Further, the human body does not know that certain electronics or constructed mechanisms are designed to do away with certain aspects. The human body only recognizes something foreign as just that - foreign! Therefore, the human body will fight against whatever it is. Hence, anti-rejection medications. Such things are useful in terms of life-sustaining mechanisms such as an artificial heart.

Ethical onsiderations have always posed questions concerning the human body. And they always will. Which is a good thing, too. We - as both a society and a human species - should always seek to understand, always seek to ask questions concerning ethics.

Quote:
Who is responsible for involuntary acts? Is it the fault of the computer or the user?


This then poses many more questions. If the individual is not considered to be responsible, then who is? This is asuming, of course, that actions are held to be the responsibility of someone. In Western societies actions are held to be the reponsibility of someone. An act by a human being is not the responsibility of a non-human entity. Taking this question one step further, is the responsibility that of the computer designer? The computer programmer? Who then is ultimately responsible for actions and/or inactions?

Quote:
Such examples illustrate the possible dramatic side effects of DBS, but subtler effects are also possible.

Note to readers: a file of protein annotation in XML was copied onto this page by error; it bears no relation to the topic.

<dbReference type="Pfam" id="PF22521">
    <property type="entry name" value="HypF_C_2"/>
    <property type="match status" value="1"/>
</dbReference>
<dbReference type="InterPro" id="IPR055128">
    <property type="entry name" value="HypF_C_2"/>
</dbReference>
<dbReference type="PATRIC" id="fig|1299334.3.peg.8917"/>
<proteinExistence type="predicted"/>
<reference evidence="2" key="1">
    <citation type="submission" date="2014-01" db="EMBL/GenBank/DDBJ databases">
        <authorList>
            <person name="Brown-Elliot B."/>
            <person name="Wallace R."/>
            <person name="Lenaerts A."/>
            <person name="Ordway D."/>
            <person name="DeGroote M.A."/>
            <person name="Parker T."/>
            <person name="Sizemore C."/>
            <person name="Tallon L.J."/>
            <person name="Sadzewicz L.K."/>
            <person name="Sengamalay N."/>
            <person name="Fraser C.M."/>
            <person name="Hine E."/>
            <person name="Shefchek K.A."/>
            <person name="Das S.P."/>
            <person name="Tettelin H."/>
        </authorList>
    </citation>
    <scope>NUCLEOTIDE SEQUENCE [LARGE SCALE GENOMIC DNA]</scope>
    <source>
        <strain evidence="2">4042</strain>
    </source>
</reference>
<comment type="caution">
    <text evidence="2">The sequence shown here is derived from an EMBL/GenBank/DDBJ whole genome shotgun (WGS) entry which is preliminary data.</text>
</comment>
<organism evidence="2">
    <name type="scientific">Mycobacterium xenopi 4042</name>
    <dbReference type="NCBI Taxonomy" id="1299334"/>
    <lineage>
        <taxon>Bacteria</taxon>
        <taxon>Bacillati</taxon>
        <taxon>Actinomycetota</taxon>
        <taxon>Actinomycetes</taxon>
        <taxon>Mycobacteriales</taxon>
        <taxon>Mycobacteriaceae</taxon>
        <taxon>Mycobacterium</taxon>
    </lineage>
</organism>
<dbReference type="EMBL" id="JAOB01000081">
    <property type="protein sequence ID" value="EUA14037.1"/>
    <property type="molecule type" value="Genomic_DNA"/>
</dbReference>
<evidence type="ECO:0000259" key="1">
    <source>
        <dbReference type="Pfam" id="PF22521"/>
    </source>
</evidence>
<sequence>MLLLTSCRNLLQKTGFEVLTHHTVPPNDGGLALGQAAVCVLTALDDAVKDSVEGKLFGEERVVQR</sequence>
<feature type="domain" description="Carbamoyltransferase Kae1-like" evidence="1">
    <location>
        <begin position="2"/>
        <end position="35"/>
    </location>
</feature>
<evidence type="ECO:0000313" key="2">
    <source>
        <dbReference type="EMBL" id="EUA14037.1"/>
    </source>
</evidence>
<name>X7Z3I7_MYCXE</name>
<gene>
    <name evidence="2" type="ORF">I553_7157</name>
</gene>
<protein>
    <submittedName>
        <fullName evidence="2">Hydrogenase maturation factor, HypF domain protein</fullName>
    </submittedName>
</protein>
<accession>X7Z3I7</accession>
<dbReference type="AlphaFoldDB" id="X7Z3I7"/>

Anytime the brain is disrupted - even with the noblest of intentions - there will be effects both overt and subtle. One point that I may have made previously but applies here is that "The more we know, the more we know that we don't know". Thus, we may believe that certain neural functioning happens in a certain manner with predicable results, but actually we are only guessing. The human brain is far too complex to be described in a simplistic manner.

When technology is based on prejudice against certain functions then it is null and void in terms of validity.

Defing disease as a statistical variation removes the human element. Describing diseases in terms of statistics does have some validity. However, it is the manner in which these statistics are interpreted that gives them meaning. For instance, a certain medical procedure may adversely affect "only" 10% of those undergoing it. Yet, to a person adversely affected, the rate is 100%! Therefore, statistics must be carefully reviewed. Further, statistics only give a glimpse of the situation at the time the report was written. Statistics have low predictive validity. Further, they need to be interpreted in terms of comparison with existing standards.

I would suggest to Mr. Boorse that he attend a meeting of a Deaf Club. There, he will find total communication by those he may have thought not capable of this because of being deaf. However, he will be sharply awakened when he realizes that the communication is total, and that there is no need for devices. Further, he will realize that deafness does not need a "cure". The only thing needing to be "cured" are asinine atitudes based on prejudice.